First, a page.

Q: How common are Dense Breasts?
A: Nearly half of all women age 40 and older who get mammograms are found to have dense breasts. Breast density is often inherited, but other factors can influence it. Factors associated with lower breast density include increasing age, having children, and using tamoxifen. Factors associated with higher breast density include using postmenopausal hormone replacement therapy and having a low body mass index.

Q: Are dense breasts a risk factor for breast cancer?
A: Yes, women with dense breasts have a higher risk of breast cancer than women with fatty breasts, and the risk increases with increasing breast density. This increased risk is separate from the effect (false negatives) of dense breasts on the ability to read a mammogram.



ORG SPOTLIGHT:

“ARE YOU DENSE”- FORGING A SMART, NEW PROTOCOL IN BREAST CANCER SCREENING

By: Joe Cappello of “Are You Dense” (areyoudense.org & areyoudenseadvocacy.org) | Edited by: Carmen R. DeWitt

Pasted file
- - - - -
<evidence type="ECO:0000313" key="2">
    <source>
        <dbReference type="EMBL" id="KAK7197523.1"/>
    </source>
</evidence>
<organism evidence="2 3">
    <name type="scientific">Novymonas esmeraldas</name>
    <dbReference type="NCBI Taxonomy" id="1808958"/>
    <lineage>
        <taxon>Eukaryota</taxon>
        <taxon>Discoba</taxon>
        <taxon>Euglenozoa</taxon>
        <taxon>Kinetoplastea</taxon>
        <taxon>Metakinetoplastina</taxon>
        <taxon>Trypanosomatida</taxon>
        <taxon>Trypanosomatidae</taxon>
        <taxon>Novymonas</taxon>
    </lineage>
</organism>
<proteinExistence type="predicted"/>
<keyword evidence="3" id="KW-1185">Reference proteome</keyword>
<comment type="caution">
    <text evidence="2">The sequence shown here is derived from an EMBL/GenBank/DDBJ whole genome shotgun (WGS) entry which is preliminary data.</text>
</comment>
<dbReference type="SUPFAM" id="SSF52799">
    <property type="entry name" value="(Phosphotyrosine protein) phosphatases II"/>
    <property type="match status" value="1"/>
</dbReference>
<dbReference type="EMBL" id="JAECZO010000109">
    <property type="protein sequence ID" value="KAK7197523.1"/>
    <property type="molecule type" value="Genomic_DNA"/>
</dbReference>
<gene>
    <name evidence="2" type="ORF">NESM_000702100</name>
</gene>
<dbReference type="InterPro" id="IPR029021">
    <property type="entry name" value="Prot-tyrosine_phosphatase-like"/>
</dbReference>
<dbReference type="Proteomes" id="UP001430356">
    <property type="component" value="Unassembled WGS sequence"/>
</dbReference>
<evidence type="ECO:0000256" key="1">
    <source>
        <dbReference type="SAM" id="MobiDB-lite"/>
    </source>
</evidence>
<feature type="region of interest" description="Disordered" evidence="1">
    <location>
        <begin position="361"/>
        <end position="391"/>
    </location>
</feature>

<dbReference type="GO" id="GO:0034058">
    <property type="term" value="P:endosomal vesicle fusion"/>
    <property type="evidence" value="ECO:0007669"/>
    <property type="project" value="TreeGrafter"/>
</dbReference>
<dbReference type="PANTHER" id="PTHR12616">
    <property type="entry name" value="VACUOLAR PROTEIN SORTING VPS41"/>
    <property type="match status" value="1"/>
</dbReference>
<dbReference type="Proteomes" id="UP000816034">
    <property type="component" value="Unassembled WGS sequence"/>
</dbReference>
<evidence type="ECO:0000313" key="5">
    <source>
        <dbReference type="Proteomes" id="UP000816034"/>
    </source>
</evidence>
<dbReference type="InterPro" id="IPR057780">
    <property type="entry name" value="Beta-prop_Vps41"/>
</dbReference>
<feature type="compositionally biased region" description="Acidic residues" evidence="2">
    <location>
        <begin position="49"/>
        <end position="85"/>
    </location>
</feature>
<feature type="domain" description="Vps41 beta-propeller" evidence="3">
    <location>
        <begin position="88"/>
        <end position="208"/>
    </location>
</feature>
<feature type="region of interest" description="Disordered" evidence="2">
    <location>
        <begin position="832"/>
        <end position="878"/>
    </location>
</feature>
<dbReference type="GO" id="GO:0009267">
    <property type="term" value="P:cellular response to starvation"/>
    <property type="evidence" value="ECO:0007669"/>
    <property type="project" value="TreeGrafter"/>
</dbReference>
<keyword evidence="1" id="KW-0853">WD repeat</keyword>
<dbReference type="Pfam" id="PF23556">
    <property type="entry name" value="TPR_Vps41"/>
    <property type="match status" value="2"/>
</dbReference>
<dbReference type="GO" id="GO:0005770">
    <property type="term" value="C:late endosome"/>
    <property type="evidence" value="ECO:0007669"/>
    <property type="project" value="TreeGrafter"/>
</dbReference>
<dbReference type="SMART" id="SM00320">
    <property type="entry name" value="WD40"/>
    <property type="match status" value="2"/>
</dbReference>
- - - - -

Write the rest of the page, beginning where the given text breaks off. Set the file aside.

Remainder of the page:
Dr. Nancy Cappello's Story: "I have dense breast tissue – and women like me (2/3 of pre-menopausal and 1/4 of post menopausal) have less than a 48% chance of having breast cancer detected by a mammogram. In November 2003 I had my yearly mammogram and my "Happy Gram" report that I received stated that my mammogram was "NORMAL" and that there were "no significant findings." Six weeks later at my annual exam in January, my doctor felt a ridge in my right breast and sent me for another mammogram and an ultrasound. The mammogram revealed "nothing" yet the ultrasound detected a large 2.5 cm suspicious lesion, which was later confirmed to be stage 3c breast cancer, as the cancer had metastasized to 13 lymph nodes.... Since then, I learned that there are many women like me with recent normal mammogram reports with a hidden intruder stealing their life.  I am on a quest to expose this best-kept secret of dense breast tissue to ensure that women with dense breast tissue receive screening and diagnostic measures to find cancer at its earliest stage - isn't that the purpose of Screening Programs?"

Nancy's story is a widely common one, and demands to be recognized to change the current standards.  We established an advocacy group to help create a new standard protocol for diagnosis because the current standard is clearly an injustice to ALL women. This includes public education and awareness for the many women who get side swiped because of a lack of understanding and clinical information.